A wafer-thin biscuit ‘Potata’, exported to India by the Bangladeshi food giant PRAN, enjoys immense limelight in the FMCG segment. The brand’s bespoke product is a hit – from garnering the right social media attention to earned organic coverage!
Following Potata’s success, India’s major biscuit players – ITC and Britannia, have also forayed into this unique potato biscuit category. While all the excitement is primarily due to the innovative cracker format and its savoury taste profile, it also indicates the shifting preferences of Indian consumers and the transformation of the biscuit industry in general.
What makes PRAN Potata extraordinary and how did it become a huge hit in India? Answer to this question lies in the answer to several other questions: Why is Nestle Maggi the most preferred instant noodle brand across generations? How did DS Group’s Pulse candy gain massive popularity even as several tangy and lemony candies were already available in the market? How has Parle-G managed to be the world’s largest selling biscuit brand for decades? A likely explanation could be the way these brands appealed to the consumers’ nostalgia and their ability to create a memorable, sweet spot in their mind space. In these lines, PRAN’s Potata has somehow struck the same sentimental chord.
These innovative thin biscuits are light and slim, and consumers can munch on them in one go. The unique mix of tangy, sweet, salty, and spicy tastes makes it all the more irresistible.
PRAN Potata, which more or less created a new sub-segment called Potato crackers, in a way, intensified competition in the Rs. 6,000-crore Indian cracker biscuits market. FMCG giants Britannia and ITC soon followed PRAN into the segment vying to capture a larger share of the market. ITC rolled out its ‘Sunfeast All Rounder’ around June 2021 while Britannia launched ‘50-50 Potazos’ the next month. Both packs were similar in the design scheme, imagery, and variants – chatpata masala and masti masala – respectively.
The pricing was also kept competitive. PRAN’s 100 gm Potata pack is available for Rs. 25.00 across India. Britannia’s 100 gms 50-50 Potazos comes at Rs. 30.00 except for Assam and West Bengal where it is sold at Rs. 25.00. ITC’s All Rounder is priced at Rs. 10.00 for 33 gms pack and Rs. 20.00 for 75 gms pack.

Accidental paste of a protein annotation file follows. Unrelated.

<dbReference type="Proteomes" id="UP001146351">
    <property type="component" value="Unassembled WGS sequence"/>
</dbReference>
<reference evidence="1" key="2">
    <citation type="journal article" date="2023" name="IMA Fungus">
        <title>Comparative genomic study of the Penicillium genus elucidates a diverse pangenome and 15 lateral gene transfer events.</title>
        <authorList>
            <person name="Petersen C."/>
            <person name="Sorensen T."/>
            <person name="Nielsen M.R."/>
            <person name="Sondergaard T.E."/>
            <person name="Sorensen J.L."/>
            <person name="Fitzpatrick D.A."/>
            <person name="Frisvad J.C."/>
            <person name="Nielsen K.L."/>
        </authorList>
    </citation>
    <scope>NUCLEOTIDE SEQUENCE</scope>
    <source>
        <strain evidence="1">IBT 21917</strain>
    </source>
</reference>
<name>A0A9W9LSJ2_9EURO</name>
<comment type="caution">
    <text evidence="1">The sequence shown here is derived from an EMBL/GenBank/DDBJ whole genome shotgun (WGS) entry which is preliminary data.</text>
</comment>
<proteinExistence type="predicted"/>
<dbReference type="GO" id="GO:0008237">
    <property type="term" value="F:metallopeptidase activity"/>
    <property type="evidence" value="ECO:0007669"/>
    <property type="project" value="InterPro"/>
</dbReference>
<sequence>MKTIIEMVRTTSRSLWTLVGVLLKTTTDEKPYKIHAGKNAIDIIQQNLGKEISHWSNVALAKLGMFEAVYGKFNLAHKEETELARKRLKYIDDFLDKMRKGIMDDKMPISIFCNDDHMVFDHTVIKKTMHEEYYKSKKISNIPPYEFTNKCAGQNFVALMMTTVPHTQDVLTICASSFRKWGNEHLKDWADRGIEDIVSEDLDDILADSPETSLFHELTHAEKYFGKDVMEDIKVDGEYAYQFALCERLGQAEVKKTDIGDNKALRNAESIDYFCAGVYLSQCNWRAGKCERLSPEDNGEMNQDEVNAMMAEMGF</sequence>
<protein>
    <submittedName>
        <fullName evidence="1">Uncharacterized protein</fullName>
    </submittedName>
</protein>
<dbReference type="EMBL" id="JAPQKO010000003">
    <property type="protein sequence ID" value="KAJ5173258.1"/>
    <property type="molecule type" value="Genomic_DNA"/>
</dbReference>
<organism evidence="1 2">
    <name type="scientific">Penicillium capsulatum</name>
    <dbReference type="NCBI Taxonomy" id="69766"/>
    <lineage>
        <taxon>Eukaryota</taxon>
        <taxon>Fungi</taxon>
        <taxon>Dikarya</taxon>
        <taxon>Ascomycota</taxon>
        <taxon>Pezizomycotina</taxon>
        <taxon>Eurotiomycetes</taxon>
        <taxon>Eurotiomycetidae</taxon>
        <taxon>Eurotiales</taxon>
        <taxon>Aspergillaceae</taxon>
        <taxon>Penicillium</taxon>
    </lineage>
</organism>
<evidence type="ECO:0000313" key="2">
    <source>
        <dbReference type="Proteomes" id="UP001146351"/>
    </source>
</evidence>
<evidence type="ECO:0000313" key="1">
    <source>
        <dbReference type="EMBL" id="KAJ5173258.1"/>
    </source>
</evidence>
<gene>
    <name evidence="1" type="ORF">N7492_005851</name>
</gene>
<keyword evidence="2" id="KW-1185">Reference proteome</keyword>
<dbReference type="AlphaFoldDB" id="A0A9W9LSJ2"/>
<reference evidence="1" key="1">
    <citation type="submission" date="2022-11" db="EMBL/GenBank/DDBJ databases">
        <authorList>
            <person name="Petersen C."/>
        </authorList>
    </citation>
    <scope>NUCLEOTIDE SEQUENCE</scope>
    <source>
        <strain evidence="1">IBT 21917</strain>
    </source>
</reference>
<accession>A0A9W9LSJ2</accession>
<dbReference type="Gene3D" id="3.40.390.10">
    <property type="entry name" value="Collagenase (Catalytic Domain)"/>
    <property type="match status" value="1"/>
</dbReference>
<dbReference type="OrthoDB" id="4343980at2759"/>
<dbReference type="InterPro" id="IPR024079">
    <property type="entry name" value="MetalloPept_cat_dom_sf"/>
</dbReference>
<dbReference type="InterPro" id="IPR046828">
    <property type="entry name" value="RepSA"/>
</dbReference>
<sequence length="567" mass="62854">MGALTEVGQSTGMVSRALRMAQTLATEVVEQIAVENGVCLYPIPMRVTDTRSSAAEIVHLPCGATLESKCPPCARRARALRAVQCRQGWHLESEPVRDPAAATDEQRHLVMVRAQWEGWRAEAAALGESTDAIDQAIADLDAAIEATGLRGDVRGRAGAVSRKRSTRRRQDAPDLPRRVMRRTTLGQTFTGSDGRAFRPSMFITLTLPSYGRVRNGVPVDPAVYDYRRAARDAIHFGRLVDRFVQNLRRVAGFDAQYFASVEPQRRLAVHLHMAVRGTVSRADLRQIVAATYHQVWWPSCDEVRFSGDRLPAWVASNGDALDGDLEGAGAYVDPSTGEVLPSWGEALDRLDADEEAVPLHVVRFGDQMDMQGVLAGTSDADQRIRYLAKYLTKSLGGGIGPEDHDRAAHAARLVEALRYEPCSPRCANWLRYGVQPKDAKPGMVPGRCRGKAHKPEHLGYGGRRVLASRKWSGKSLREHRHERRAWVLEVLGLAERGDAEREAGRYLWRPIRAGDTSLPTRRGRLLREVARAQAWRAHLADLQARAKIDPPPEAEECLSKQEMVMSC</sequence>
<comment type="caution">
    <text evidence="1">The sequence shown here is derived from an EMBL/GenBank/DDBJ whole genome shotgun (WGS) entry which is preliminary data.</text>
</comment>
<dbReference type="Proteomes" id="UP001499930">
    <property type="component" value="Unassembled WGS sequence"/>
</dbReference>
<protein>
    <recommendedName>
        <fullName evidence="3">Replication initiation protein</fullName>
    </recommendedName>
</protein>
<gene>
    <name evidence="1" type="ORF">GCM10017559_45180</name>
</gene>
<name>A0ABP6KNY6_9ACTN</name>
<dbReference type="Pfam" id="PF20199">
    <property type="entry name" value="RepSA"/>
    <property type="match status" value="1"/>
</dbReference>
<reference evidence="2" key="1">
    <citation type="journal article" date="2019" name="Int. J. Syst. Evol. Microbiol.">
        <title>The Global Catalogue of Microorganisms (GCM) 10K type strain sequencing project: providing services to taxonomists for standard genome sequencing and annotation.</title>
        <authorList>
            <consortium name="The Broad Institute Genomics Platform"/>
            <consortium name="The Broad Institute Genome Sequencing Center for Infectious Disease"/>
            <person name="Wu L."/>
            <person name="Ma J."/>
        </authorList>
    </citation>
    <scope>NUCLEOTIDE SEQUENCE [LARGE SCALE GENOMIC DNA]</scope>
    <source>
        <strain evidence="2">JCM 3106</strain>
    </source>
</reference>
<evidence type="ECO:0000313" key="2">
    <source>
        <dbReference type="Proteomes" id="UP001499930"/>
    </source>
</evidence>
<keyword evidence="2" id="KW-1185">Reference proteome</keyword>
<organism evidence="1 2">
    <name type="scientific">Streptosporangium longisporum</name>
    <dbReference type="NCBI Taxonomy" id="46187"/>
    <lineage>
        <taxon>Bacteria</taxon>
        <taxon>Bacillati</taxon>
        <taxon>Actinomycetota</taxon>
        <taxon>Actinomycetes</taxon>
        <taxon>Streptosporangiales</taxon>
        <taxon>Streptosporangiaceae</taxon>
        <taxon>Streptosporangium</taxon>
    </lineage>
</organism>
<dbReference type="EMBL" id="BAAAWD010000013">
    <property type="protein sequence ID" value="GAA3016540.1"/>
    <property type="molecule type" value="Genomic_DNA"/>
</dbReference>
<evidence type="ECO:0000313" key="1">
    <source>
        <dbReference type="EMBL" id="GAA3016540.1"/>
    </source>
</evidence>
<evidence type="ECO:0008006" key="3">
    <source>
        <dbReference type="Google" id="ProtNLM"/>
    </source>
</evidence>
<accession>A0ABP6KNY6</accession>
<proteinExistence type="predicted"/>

Cremica and Unibic also launched their products under the segment during the latter half of 2021. Both launched two variants each of their product. Cremica Non-Stop Potato crackers offered Crunchy Masala and Pizza as flavour options while Unibic Snappers offered options Indi Spice and Cream n ‘Onion.
With the product and their variants continuing to gain momentum in the marketplace, it won’t be surprising to see other major manufacturers joining the cracker club soon.
What makes potato crackers an instant hit in India?
Potato biscuits are selling like hotcakes and are popular especially in urban India.
Brands and manufacturers are aiming to cater their premium offerings in this bespoke cracker format. While there isn’t much difference in the taste and flavor portfolio, let’s see a few subtle drivers of this innovative and trending snack:
- Indian consumers instinctively and readily approach masala and tangy flavors.
- The innovative mix of flavors also resonates with the sweet and spicy taste of the subcontinent.
- These biscuits taste better than regular salty biscuits, offer great bite, and are value-priced.
- Cracker biscuits are preferred for everyday consumption.
- The versatile potato biscuits can be enjoyed with various dips and used as a base for other toppings.
- As consumers spend more time at home due to the pandemic, they consider this new in-home snack a better option.
According to the PR Newswire information release, India ranks third in the massive biscuit market in the world, after the USA and China. India’s organized biscuit market value is approximately between Rs. 37,000 crore and Rs. 40,000 crore. The release also mentions that out of the total value share of the Indian biscuit market, the organized market contributes over 70%, and the sector is expected to grow at about 10% through 2025.
Britannia and Parle Products dominate over 70% of the Indian biscuit market, marking their presence in more than 2 million stores. ITC ranks third in the overall market share, and is followed by others including Unibic and Cremica. With all key players in the market pursuing a potato cracker marketing play aggressively, the segment is set to witness explosive growth over the coming months.
Potato crackers, as a category, has undoubtedly captured the Indian consumers’ mindshare. By creating a stir in the Indian consumer market with its extraordinary Potata, PRAN has inspired Indian manufacturers and snack aficionados to develop and innovate around tastier, healthier and unique offerings. For instance, enrobed crackers from Indonesia, like Garuda Food’s Gery Gone Mad and Mayora’s Malkist, have already kindled innovator’s attention, and are bound to be popularised soon by the Indian giants. And the consumers are in for surprising offerings that possibly breach the boundaries of biscuits, chips and other snacks. Like PRAN Potata did.
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